Assassin’s Creed Odyssey’s New Approach To Expansions May Indicate That These Games Are Finally Big Enough

Assassin’s Creed Odyssey’s New Approach To Expansions May Indicate That These Games Are Finally Big Enough
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The comically large map of Assassin’s Creed Odyssey, which players can spend well over 100 hours exploring without doing all of its quests and clearing all of its caves and forts, won’t expand outward with the game’s first expansion. That’s a change from how the series has handled downloadable add-ons in in the past.

Freedom Cry, Dead Kings, and Curse of the Pharaohs—to name a few of the multiple paid expansions sold for recent Assassin’s Creed games—all added new territory beyond the default map of their game.

Legacy of the First Blade, the first expansion for October’s Odyssey, is instead set on the main game’s map, a rep for the game’s publisher, Ubisoft, told Kotaku. They were not able to confirm if the game does or doesn’t have new interiors.

This doesn’t mean Ubisoft is skimping on the expansion, which they’re still charging $US25 ($35) bucks for, or $US40 ($55) if you go for both of the game’s expansions in a season pass.

There appears to be plenty new in Legacy of the First Blade, which tells a story of the Odyssey protagonist’s encounter with the proto-Assassin Darius, the first wielder of the series’ iconic hidden blade. A trailer for the expansion shows new characters, new cutscenes and new elements like a ship that appears to have a flamethrower on it.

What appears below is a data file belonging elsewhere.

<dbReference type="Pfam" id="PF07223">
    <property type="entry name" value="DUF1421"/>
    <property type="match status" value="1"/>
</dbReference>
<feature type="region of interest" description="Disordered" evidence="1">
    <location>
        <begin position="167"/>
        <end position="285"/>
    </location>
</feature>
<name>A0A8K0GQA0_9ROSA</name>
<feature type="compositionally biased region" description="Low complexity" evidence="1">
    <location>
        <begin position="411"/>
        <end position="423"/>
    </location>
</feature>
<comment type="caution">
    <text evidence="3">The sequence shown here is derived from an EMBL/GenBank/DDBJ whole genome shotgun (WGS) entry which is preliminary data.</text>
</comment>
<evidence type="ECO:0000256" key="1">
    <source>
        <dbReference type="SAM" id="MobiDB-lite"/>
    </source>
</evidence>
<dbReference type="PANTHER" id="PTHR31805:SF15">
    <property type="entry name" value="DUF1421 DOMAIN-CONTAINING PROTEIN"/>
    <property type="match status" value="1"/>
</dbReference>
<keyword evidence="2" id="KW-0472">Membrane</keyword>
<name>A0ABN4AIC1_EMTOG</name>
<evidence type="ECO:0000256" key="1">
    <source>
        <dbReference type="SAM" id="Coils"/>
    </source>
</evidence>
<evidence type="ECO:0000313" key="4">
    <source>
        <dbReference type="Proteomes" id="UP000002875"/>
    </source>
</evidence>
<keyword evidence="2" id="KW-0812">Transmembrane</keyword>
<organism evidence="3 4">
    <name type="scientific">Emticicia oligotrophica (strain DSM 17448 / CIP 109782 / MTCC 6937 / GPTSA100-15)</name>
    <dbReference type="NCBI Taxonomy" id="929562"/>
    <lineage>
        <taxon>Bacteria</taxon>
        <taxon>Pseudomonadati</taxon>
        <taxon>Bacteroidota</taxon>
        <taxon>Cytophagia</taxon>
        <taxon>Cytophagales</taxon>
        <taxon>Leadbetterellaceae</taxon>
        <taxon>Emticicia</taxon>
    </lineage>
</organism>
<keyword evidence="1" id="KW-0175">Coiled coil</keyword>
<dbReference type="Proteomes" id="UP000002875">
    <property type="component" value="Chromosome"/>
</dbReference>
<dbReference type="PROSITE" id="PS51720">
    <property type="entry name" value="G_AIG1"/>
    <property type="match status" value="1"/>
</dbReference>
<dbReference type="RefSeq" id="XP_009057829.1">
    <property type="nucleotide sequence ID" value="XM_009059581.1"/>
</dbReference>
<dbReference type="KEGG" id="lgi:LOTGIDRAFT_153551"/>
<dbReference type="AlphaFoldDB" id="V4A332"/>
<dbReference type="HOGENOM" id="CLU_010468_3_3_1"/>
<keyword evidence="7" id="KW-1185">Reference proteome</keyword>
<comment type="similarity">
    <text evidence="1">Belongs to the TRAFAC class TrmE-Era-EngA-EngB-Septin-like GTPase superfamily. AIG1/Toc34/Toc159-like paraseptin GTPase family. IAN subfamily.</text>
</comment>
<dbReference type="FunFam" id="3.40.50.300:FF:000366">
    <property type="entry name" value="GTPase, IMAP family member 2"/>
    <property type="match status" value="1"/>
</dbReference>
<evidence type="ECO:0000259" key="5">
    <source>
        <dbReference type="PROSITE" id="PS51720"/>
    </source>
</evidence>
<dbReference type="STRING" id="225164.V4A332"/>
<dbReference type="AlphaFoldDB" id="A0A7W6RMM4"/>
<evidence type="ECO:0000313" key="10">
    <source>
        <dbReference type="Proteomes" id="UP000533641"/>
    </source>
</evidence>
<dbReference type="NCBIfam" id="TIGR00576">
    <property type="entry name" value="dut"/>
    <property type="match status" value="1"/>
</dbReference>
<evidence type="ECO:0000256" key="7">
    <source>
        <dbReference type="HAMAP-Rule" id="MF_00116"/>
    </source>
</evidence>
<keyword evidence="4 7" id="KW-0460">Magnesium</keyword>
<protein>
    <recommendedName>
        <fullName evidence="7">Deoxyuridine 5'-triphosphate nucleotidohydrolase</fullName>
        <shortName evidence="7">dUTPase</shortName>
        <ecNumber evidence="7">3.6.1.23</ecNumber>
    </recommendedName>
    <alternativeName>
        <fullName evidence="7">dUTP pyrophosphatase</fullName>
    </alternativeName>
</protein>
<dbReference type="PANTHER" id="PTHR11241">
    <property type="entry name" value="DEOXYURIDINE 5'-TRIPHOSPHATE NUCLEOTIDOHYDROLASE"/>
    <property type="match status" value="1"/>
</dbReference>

Since the September announcement of Odyssey’s expansions it’s been unclear how expansions would be added to to the game. Odyssey’s creators and PR people have stressed that they are taking a new approach to post-release content, doling out narrative-heavy installments in chapters: three per expansion across two expansions, one about Darius and one about the lost city of Atlantis.

Last year’s Assassin’s Creed Origins had two expansions that each were released in their entirety at once, and each added a new landmass with new places to explore and quests to complete. How a new landmass could be added for episodic expansions was unknown.

That question is now moot, with Ubisoft saying that at least for First Blade we’ll be on the same vast map we’ve been on for the rest of the game. (We didn’t ask if this is how things would work for the Atlantis expansion as well, and the door remains open for things to be changed on the existing map and for new interior spaces to be added.)

As with Origins’ expansions, players will need to be a certain level to access the content. The Ubisoft rep told Kotaku that players will have to be level 28 or higher and have completed a questline related to the island of Naxos in the game’s seventh (of nine) main chapters.

Legacy of the First Blade’s first episodic chapter, Hunted, will go live in Odyssey on Tuesday, December 4, giving all players and the game’s creators a chance to see how this new approach plays out.


  • Well the map was already all of greece. unless we were going to persia I would not have expected more territories.

  • How could the expansions sell well for such a huge game?

    For a regular game in the Skyrim mould where you can race through the main story and ignore everything else, expansions make sense. But for Odyssey with progress so strictly gaited by level such that you have to complete so many sidequests – everyone has to play a huge game whether they like it or not. That means everyone will be exhausted and have little need for more.

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